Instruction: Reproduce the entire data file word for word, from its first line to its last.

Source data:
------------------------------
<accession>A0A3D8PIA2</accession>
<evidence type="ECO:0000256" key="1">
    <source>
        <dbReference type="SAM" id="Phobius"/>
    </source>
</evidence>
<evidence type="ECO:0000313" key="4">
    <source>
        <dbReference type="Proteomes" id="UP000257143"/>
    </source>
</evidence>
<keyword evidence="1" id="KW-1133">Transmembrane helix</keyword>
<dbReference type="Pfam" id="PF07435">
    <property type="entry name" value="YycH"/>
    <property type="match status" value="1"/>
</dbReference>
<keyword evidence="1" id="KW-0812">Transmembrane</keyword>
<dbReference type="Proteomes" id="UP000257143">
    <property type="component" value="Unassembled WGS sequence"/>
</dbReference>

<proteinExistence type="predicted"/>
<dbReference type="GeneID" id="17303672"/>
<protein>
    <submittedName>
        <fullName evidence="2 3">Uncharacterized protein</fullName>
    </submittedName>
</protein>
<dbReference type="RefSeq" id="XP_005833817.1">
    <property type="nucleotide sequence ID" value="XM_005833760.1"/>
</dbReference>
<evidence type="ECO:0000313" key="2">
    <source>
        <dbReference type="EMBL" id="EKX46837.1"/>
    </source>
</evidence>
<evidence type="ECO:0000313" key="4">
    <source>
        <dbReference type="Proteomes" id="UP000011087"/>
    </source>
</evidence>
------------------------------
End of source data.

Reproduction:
<accession>A0A3D8PIA2</accession>
<evidence type="ECO:0000256" key="1">
    <source>
        <dbReference type="SAM" id="Phobius"/>
    </source>
</evidence>
<evidence type="ECO:0000313" key="4">
    <source>
        <dbReference type="Proteomes" id="UP000257143"/>
    </source>
</evidence>
<keyword evidence="1" id="KW-1133">Transmembrane helix</keyword>
<dbReference type="Pfam" id="PF07435">
    <property type="entry name" value="YycH"/>
    <property type="match status" value="1"/>
</dbReference>
<keyword evidence="1" id="KW-0812">Transmembrane</keyword>
<dbReference type="Proteomes" id="UP000257143">
    <property type="component" value="Unassembled WGS sequence"/>
</dbReference>

<proteinExistence type="predicted"/>
<dbReference type="GeneID" id="17303672"/>
<protein>
    <submittedName>
        <fullName evidence="2 3">Uncharacterized protein</fullName>
    </submittedName>
</protein>
<dbReference type="RefSeq" id="XP_005833817.1">
    <property type="nucleotide sequence ID" value="XM_005833760.1"/>
</dbReference>
<evidence type="ECO:0000313" key="2">
    <source>
        <dbReference type="EMBL" id="EKX46837.1"/>
    </source>
</evidence>
<evidence type="ECO:0000313" key="4">
    <source>
        <dbReference type="Proteomes" id="UP000011087"/>
    </source>
</evidence>